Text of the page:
Hello there! This column will include useful Japanese phrases that cover a variety of topics.
Konnichiwa, Mina-san! (Hello, everyone!) Freezing cold February is upon us. In Japan, while snow doesn’t tend to fall in Tokyo or Osaka, in places on the coast of the Sea of Japan, in Hokkaido and the Tohoku region, snow falls with a shin-shin sound. …wait, huh? It’s falling… with a shin-shin sound?? Alright – time for a quiz! What does snow falling with a shin-shin sound mean?
1. Snow falling quietly.
2. Snow falling thick and fast.
3. Snowy hail falling.
Before I reveal the answer, I want to ask you all if you’ve heard onomatopoeia words in English. Yes, in English there are lots, from tick tock to meow meow. While in English, onomatopoeic words usually refer to actual sounds, onomatopoeic words in Japanese are used to describe a wider range of sensations. They can represent movement, texture, consistencies and even feelings. They are sort of like sound effects to symbolise concepts. In Japanese you can have an entire conversation using only onomatopoeia! …well, maybe that’s over-stating it slightly, but it should give you an idea of just how often onomatopoeia are used as adverbs, adjectives and verbs in every day conversation in Japanese. I also bet a lot of you who are fans of Japanese manga have noticed how often onomatopoeia comes up in that medium.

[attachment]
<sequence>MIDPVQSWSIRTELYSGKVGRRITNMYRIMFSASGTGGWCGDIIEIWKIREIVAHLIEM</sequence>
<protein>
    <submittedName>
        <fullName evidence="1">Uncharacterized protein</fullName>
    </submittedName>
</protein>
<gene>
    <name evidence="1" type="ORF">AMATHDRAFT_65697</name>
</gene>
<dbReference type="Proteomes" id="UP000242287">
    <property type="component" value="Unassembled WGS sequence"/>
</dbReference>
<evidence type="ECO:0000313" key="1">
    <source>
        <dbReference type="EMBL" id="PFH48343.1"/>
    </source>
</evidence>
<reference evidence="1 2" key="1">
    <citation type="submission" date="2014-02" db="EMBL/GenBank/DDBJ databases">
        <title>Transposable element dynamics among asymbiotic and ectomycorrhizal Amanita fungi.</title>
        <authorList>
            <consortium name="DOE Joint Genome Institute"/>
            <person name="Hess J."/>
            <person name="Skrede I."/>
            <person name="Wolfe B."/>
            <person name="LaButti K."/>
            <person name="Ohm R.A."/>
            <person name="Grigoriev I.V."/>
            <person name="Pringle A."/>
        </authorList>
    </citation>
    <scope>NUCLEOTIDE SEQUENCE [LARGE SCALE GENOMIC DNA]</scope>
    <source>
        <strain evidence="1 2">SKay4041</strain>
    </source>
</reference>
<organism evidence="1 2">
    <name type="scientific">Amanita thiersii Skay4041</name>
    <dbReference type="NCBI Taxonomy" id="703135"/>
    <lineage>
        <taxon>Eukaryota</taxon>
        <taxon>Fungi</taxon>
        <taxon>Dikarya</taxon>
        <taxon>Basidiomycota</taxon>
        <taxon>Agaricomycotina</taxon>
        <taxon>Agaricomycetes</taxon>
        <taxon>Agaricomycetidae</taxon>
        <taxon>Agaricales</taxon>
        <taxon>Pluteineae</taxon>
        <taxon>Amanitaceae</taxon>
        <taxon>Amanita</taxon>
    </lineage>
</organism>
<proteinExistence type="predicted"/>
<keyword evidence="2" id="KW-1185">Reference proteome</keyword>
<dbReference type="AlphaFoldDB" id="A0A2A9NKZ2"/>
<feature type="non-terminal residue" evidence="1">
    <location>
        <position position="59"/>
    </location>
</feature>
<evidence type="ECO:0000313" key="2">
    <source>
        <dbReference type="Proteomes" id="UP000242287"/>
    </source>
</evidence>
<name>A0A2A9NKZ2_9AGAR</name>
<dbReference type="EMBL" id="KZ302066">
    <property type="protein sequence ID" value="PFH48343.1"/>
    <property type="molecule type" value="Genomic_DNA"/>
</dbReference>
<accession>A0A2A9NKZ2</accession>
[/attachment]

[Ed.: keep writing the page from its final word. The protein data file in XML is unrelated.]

Let’s have a look at the various onomatopoeia used in Japanese to describe snowfall:
Let me explain two points about onomatopoeia. Firstly, about how they are written in Japanese. Here, I’ve written them using hiragana. However, in manga and in novels, depending on the preferences of the author or the scene, or the visual effect they would like to achieve, both hiragana and katakana can be used. Secondly, it is said that about 30% of all Japanese onomatopoeia are made up of two repeating sounds, such as “shinshin” or “hara-hara”.
It’s pretty interesting how in Japanese you can indicate the size of snow and rate of snowfall using “sound”. But then… how can an onomatopoeia, a type of word for describing sounds, shin-shin mean snow that is falling quietly!? …I bet a lot of you can’t get your head around it! But for Japanese people, it’s possible to have conversations using onomatopoeia like this: “Earlier the snow was falling chira-chira, but now it’s falling kon-kon!” “Really!? Oh no… I guess tonight it will really pile up!”
In this conversation, onomatopoeia are used to communicate changes in the way snow is falling. Can you get an image of the snow from this conversation?
Japanese onomatopoeia can express many things from sound effects to people’s feelings. I hope that you can have fun looking up other onomatopoeia and comparing them! “Animal noises” are completely different and really interesting!
Sayoonara, jaa mata!
(Goodbye, see you!)